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The Future of Cars is Coming in 2013

The Future of Cars is Coming in 2013

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The automobile is one of the last bastions of mobile-free life, but not for long as makers such as Ford, General Motors and Chrysler are now embracing in-car apps to build engagement among consumers, add value to their vehicles and improve the driving experience.

Ford – an early forerunner in smart car technology – has launched a scheme letting developers create new apps, or adapt existing smartphone apps for its SYNC in-car entertainment system, which has already received around 4,000 requests from developers to access.

Ford has been working with partners like USA Today and the Wall Street Journal on voice-activated apps that will provide the latest news to drivers, suggesting that voice control will start appearing in cars soon as the primary interface for hands-free commands.

General Motors has announced a similar scheme, with its first suite of apps likely to debut in 2014. Among the operators involved in the GM initiative are The Weather Channel and music services iHeartRadio, TuneIn and Slacker. GM also recently held a hackathon with 450 developers to generate ideas.

Apple has also announced they are in discussion with car companies including BMW, Land Rover, Toyota, Honda, Jaguar, Mercedes-Benz, Chrysler, General Motors and Audi, revealing that Siri could be in these companies' vehicles as early as May 2013.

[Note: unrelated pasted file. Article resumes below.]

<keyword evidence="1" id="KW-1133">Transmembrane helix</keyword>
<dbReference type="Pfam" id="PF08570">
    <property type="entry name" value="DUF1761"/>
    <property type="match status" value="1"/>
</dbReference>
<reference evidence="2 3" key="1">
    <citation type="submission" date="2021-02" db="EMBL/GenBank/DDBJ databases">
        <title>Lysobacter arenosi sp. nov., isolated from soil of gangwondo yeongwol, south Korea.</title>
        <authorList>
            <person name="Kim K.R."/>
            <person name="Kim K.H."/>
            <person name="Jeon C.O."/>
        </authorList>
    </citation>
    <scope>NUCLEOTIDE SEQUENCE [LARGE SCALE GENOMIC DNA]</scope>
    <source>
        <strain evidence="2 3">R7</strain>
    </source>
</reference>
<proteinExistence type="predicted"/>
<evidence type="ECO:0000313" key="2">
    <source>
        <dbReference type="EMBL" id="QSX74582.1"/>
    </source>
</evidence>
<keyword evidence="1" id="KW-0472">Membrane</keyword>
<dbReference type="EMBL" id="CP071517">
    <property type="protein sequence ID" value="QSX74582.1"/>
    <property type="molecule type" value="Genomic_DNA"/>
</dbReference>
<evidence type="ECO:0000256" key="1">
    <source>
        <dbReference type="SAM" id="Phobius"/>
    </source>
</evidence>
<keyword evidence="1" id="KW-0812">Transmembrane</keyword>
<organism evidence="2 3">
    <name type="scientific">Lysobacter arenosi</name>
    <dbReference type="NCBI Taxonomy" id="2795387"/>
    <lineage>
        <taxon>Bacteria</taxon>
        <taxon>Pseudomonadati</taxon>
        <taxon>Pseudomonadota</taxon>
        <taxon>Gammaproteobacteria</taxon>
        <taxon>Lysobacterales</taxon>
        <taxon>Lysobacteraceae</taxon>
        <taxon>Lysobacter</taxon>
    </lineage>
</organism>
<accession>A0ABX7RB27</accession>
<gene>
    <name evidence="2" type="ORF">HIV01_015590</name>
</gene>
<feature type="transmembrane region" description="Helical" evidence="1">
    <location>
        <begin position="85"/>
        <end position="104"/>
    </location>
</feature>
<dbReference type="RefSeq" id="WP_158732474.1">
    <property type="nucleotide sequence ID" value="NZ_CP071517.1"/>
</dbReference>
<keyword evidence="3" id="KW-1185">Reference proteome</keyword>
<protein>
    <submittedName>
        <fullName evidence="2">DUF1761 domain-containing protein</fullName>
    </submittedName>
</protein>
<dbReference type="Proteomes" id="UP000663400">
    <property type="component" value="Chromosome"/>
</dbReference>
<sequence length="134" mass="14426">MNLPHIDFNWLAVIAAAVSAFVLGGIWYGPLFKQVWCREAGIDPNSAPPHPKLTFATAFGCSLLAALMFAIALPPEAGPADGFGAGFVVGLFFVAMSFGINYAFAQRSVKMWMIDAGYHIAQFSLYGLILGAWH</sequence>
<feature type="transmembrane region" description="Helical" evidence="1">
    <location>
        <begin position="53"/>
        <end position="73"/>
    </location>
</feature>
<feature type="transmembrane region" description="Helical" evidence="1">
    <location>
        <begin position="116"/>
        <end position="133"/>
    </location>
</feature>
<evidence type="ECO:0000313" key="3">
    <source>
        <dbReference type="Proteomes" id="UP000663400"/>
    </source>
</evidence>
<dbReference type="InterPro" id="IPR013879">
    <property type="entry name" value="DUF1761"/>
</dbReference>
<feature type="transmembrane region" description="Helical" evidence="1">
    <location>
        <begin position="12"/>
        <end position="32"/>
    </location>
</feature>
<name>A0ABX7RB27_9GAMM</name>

Siri within automobiles would enable the driver to use all of its features such as "Turn-By-Turn Navigation" via the Maps app, "Make Reservations At Restaurants” via Open Table and texting and calling via an iPhone.

The advent of apps and voice-control suggest a smart new future for the automobile that is starting to be realised. More manufacturers are moving towards cloud-based systems and are looking to transform their vehicles into context-aware devices for receiving and sharing information.

The next step is inevitably non-obtrusive displays and eye tracking commands, creating a more seamless heads up display for the driver.

In 2012 Mercedes announced its vision for the future of driving; The company imagines a windscreen that appears like a digital dashboard with all the usual gauges, and additional hologram-like overlays for displaying information. It will draw in information from its surroundings such as road conditions, your friends are in the area, how many tables are available at the restaurant your passing, then with the flick of an eye you’ve made a reservation and invited a friend to join you.

Major manufacturers with a similar vision to Mercedes (Ford, BMW, General Motors) predict that fully functional augmented reality windscreens are eight to ten years away from reaching the market.

In the mean time, many of these companies are launching their first generation heads up display units, with more basic functionality concentrating on navigation and collision avoidance.